Tag Archives: hurricane

Ophelia and mid-October storm trends

There is much anticipation in meteorological circles about the possible track of a deep depression spinning up the west coast of Ireland early next week.

The National Hurricane Center in Miami, on the 12Z GM run, puts Ireland and south-west England in the firing line of Ophelia.orphelia

The timing of the depression, coinciding with the 30th anniversary of the Great Storm, is remarkable and I wondered if there were other similar Atlantic storms through history.

A search through Martin Rowley’s excellent weather history site revealed that in October 1886, a small-scale but intense depression tracked ENE across central Ireland during the 15th, with lowest pressure estimated ~969mb.

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The depression in October 1886 had a lowest pressure estimated ~969mb.

Gales, at least up to Storm Force 10, were reported by most ships and some coastal stations across the southern part of the British Isles, with ENE’ly gales across Scotland (north of the depression track). The low then moved slowly ESE to central-southern England (perhaps deepening a little) on the morning of the 16th, allowing N’ly gales (at least Storm 10) to affect the Hebrides.

Many trees were blown down across Ireland, the English Midlands and counties along the English Channel. Damage also occurred to standing crops, and the high winds were accompanied by heavy rain, which brought river flooding to England, Wales and Ireland, delaying the harvest, which was already compromised by the wet/windy weather. Some bridges were swept away.

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October 14-15, 1881

Five years earlier, on October 14-15, 1881, an exceptionally severe gale (Force 9-10, locally Force 11) caused extensive damage across the British Isles & areas adjacent to the North Sea, especially along the north-east coast of England & across the eastern parts of the English Midlands.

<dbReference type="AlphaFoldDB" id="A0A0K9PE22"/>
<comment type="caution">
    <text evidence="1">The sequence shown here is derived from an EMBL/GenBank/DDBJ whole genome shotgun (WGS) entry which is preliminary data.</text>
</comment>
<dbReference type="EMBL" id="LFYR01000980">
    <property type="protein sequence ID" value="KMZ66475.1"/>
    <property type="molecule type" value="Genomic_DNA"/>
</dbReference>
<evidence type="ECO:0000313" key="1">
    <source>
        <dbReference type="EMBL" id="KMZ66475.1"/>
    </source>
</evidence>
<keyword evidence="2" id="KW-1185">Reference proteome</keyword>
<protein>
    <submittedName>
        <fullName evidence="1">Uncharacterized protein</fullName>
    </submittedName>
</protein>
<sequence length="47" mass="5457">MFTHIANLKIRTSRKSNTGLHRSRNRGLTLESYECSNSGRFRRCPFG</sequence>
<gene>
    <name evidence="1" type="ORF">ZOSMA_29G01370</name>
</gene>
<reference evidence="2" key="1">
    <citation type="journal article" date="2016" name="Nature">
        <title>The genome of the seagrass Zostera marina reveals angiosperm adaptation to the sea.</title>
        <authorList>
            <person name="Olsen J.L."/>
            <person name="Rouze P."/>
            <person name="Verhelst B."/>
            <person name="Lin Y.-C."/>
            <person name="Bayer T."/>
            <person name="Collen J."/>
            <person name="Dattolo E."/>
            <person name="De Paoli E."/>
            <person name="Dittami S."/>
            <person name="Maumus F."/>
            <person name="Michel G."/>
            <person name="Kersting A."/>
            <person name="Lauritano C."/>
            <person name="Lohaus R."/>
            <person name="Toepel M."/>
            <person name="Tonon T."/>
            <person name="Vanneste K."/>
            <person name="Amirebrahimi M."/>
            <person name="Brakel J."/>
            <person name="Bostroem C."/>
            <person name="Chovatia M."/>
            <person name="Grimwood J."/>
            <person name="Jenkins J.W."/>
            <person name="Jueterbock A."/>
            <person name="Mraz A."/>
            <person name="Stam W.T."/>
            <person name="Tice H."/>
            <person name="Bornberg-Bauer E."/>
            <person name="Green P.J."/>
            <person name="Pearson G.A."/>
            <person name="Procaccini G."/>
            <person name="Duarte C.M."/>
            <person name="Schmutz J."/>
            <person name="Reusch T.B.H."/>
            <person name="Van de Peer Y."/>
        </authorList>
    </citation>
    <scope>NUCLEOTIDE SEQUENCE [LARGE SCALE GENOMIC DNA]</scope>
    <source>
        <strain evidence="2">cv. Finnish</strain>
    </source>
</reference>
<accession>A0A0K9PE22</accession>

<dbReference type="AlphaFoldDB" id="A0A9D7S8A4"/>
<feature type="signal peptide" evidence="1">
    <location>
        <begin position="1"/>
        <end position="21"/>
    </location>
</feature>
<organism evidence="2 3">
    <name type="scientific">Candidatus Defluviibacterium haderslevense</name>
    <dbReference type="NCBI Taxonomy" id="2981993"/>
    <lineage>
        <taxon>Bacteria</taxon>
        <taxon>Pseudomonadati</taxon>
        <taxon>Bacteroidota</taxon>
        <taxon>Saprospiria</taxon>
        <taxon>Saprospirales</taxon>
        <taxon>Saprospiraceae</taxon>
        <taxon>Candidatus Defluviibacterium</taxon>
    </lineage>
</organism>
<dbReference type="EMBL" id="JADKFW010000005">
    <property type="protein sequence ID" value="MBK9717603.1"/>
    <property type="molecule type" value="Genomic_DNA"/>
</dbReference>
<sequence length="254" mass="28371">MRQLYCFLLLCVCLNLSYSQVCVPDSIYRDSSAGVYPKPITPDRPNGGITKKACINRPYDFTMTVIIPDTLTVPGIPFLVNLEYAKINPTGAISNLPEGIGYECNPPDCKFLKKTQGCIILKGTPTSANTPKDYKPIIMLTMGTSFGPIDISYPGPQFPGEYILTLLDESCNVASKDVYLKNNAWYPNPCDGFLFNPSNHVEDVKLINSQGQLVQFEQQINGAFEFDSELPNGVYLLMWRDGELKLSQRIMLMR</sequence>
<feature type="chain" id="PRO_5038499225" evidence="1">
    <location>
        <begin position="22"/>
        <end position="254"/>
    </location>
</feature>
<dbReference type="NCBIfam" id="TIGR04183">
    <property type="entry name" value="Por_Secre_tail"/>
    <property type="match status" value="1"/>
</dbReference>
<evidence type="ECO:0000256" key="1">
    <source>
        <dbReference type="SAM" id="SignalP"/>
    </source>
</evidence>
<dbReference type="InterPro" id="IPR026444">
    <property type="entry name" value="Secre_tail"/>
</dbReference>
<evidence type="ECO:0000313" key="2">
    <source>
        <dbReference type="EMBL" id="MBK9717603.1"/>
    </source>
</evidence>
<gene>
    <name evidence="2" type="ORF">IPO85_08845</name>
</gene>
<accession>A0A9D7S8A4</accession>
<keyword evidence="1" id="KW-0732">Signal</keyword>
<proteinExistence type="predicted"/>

Some 108 ships were reported missing. Inland, this gale was considered a ‘great storm’ with extensive loss of timber, especially in Scotland. One particular tragedy involved the destruction of almost the entire fishing fleet from the port of Eyemouth in Berwickshire.

The morning (14th) had been fine with near-calm wind. Some 41 vessels, mostly big deep-sea boats sailed out. In the middle of the day, the wind fell light, and then the storm struck suddenly. Nineteen of the boats were lost and 129 men failed to return to port.

 

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A few thoughts on August

Often with a change of month comes a change of weather. And weather models this morning suggest this phrase will hold true.

mackerel2Looking back over the last ten years August has been the wettest summer month on five occasions. Given that June rainfall was just 38% of average and July rainfall currently (as I write this on 25th) just 28% of average, it is not surprising that August could potentially be the wettest summer month.

The Atlantic looks like it will have cranked back into action by the first week of August bringing us a period of more unsettled weather – a more mobile westerly flow which means cooler conditions than we experienced during most of July.

The first week looks the most unsettled – no huge rainfall totals though there will be rain or showers around, some of them potentially thundery. Temperatures in the low 20s – though up to 25C on any brighter days.

The second week could start quite thundery with potential for a heavy downpour. After this I would expect the Azores high to ridge northwards settling down the weather to give possibly the best weather of the month during the third week – temperatures still in the low to mid 20s with lots of sunshine around and cool nights.

As the high pressure shifts, bringing a more east or south-easterly flow, days could become briefly very warm at the start of the fourth week. However the high pressure could start to drift north as the wider pattern begins to respond to a very active US hurricane season. Though it is a long way off all that extra energy in the Atlantic will begin to feed through to us at the end of the month, turning things unsettled again in time for the August Bank Holiday. September could be very wet indeed.

So in summary the buzzword for August is average overall with decent sunny summer’s days coupled with the odd rainy or showery day. No return of the heatwave – but also not the washout of the last few summers.

Average max temp: 22.5C (normal)
Average min temp: 12.5C (slightly below normal)
Rainfall: 57mm (normal) – this estimated total could be quite conservative in the event of any potent thunderstorms

Scott Whitehead
@wanstead_meteo
http://www.wansteadweather.co.uk